D.C. issues $226 million in 2015 traffic tickets, much goes unpaid

In 2015, D.C. issued $226 million worth of traffic tickets, most of which goes unpaid. (ABC7)

Nearly a quarter of a billion dollars - that's how much money Washington, D.C. issued in traffic tickets in 2015.

Government numbers obtained and analyzed by the I-Team show in 2015 District motorists were issued 2,475,929 tickets - worth $226 million. That's up $46 million ($180 million) from 2014. But what's also up is the number of tickets not paid, which totaled $84 million - up from $61 million the year prior.

"It's probably a form of protest," said John Townsend with AAA Mid-Atlantic.

Townsend believes motorists are protesting what they see as an unfair money maker.

"It's a way of saying we don't think your ticketing process is valid. This is all about the money and you crave money. And since you obsess with money, we're not going to pay it," added Townsend.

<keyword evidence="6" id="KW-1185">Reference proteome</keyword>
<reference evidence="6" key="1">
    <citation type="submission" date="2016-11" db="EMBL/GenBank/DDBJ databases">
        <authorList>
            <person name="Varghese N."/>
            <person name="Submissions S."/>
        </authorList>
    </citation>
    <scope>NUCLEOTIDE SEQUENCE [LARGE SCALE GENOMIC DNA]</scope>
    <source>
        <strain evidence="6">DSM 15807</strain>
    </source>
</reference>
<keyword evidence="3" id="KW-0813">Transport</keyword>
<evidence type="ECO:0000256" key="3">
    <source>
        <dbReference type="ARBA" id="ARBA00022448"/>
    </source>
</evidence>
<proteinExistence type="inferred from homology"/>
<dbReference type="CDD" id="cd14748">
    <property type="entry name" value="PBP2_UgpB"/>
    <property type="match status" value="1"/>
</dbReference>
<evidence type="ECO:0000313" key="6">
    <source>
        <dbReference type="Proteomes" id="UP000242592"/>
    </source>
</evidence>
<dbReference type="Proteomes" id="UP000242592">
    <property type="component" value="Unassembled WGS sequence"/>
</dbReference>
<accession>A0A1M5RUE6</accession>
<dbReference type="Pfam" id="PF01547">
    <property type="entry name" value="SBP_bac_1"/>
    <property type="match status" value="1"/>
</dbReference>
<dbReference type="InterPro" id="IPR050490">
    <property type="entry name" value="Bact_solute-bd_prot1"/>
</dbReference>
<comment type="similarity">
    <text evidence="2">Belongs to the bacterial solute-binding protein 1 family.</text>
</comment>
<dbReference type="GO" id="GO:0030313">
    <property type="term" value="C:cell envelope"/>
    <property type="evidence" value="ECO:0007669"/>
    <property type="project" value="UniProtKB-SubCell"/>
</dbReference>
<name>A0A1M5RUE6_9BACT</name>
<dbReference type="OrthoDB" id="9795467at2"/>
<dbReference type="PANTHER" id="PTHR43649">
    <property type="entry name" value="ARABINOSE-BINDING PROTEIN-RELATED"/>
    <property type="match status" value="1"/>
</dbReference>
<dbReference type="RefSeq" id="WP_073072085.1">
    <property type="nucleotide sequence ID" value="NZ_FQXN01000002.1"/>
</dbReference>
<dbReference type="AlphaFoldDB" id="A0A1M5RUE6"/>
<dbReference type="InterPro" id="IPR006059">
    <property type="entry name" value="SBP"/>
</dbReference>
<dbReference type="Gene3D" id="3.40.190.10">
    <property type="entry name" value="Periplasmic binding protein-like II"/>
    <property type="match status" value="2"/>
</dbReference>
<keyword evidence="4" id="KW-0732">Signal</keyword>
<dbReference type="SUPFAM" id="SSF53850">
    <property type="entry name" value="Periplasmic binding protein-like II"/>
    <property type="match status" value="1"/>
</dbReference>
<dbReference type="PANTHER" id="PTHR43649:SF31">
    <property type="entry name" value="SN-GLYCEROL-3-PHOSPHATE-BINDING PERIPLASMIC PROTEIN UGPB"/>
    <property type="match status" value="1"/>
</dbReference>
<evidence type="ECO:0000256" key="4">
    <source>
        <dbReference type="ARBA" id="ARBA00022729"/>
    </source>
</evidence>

D.C. Councilmember Mary Cheh, who chairs the Transportation Committee, disagrees.

"It's not as bad as it looks," said Cheh.

Cheh says most of the unpaid tickets are unpaid because they're being challenged. But with the fine doubling after 30 days, and other penalties for not paying, she believes tickets are not worth protesting.

"It's best to clear it up. Pay it. Pay the ticket," added Cheh. "People are being caught, which is what they really don't like. They have an easy way of not paying the money. Stop engaging in that behavior."

The data show Maryland residents have the most unpaid tickets worth $36 million. D.C. and Virginia residents each owe $17 million.

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